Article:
[...More...]

"Global Positioning System" on:
Wikipedia
Google
Yahoo

picture info

Helicopters
A HELICOPTER is a type of rotorcraft in which lift and thrust are supplied by rotors . This allows the helicopter to take off and land vertically, to hover , and to fly forward, backward, and laterally. These attributes allow helicopters to be used in congested or isolated areas where fixed-wing aircraft and many forms of VTOL
VTOL
(vertical takeoff and landing) aircraft cannot perform. The English word helicopter is adapted from the French word hélicoptère, coined by Gustave Ponton d'Amécourt in 1861, which originates from the Greek helix (ἕλιξ) "helix, spiral, whirl, convolution" and pteron (πτερόν) "wing". English language nicknames for helicopter include "chopper", "copter", "helo", "heli", and "whirlybird". Helicopters were developed and built during the first half-century of flight , with the Focke-Wulf Fw 61 being the first operational helicopter in 1936
[...More...]

"Helicopters" on:
Wikipedia
Google
Yahoo

picture info

Altitude
ALTITUDE or HEIGHT (sometimes known as DEPTH) is defined based on the context in which it is used (aviation, geometry, geographical survey, sport, and many more). As a general definition, altitude is a distance measurement, usually in the vertical or "up" direction, between a reference datum and a point or object. The reference datum also often varies according to the context. Although the term altitude is commonly used to mean the height above sea level of a location, in geography the term elevation is often preferred for this usage. Vertical distance measurements in the "down" direction are commonly referred to as depth
[...More...]

"Altitude" on:
Wikipedia
Google
Yahoo

picture info

Atmospheric Pressure
ATMOSPHERIC PRESSURE, sometimes also called BAROMETRIC PRESSURE, is the pressure within the atmosphere of Earth
Earth
(or that of another planet). In most circumstances atmospheric pressure is closely approximated by the hydrostatic pressure caused by the weight of air above the measurement point. As elevation increases, there is less overlying atmospheric mass, so that atmospheric pressure decreases with increasing elevation. Pressure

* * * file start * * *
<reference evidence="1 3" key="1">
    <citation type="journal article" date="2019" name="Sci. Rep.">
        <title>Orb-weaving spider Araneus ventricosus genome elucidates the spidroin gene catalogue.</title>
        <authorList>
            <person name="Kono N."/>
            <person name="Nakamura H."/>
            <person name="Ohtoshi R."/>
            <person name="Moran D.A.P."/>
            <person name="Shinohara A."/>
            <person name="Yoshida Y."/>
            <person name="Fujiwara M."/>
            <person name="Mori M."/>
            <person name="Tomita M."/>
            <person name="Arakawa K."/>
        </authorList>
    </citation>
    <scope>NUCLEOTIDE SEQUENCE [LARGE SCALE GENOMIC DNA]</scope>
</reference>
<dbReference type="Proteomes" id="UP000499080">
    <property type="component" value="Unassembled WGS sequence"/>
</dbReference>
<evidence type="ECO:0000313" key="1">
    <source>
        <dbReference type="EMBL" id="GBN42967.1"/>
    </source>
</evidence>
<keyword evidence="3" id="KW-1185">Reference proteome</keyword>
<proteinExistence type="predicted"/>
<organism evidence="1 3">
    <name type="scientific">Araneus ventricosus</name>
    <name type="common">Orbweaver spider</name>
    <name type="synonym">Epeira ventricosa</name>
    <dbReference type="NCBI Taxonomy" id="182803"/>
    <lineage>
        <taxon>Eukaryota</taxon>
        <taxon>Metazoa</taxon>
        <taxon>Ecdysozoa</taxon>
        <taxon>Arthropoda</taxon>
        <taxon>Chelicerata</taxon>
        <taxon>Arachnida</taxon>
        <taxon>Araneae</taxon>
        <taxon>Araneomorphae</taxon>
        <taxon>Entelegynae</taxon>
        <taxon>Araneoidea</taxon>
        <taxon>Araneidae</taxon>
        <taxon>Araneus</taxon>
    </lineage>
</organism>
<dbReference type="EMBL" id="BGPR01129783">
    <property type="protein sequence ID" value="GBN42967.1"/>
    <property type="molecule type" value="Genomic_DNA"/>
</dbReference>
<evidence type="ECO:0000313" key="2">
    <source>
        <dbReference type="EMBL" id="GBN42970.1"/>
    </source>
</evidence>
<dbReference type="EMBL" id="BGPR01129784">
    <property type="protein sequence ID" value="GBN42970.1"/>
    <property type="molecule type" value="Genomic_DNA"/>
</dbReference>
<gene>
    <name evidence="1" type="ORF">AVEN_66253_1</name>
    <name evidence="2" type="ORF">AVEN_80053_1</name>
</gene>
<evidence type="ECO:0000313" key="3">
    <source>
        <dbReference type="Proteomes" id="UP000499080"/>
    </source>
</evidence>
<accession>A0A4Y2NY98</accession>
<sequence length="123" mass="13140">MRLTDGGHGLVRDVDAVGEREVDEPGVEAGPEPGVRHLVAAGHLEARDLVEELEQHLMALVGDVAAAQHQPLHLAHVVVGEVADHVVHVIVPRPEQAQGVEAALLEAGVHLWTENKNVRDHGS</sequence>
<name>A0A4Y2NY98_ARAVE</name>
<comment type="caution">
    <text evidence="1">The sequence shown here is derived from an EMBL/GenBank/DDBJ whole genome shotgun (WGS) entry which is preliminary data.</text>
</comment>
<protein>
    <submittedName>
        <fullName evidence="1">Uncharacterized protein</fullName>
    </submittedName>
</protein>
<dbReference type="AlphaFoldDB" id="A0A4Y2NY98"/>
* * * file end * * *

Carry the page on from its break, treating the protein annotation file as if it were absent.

Pressure
measures force per unit area, with SI units of pascals (1 Pa = 1 N/m2). On average, a column of air one square centimetre (0.16 sq in) in cross-section, measured from sea level to the top of the Earth's atmosphere, has a mass of about 1.03 kilograms (2.3 lb) and weight of about 10.1 newtons (2.3 lbf ). That weight (across one square centimeter) is a pressure of 10.1 N/cm2 or 101 kN/m2 (kPa)
[...More...]

"Atmospheric Pressure" on:
Wikipedia
Google
Yahoo

picture info

Aerial Photography
AERIAL PHOTOGRAPHY is the taking of photographs of the ground from an elevated/direct-down position. Usually the camera is not supported by a ground-based structure. Platforms for aerial photography include fixed-wing aircraft , helicopters , unmanned aerial vehicles (UAVs or "drones"), balloons , blimps and dirigibles , rockets , pigeons , kites , parachutes , stand-alone telescoping and vehicle-mounted poles. Mounted cameras may be triggered remotely or automatically; hand-held photographs may be taken by a photographer. Aerial photography
Aerial photography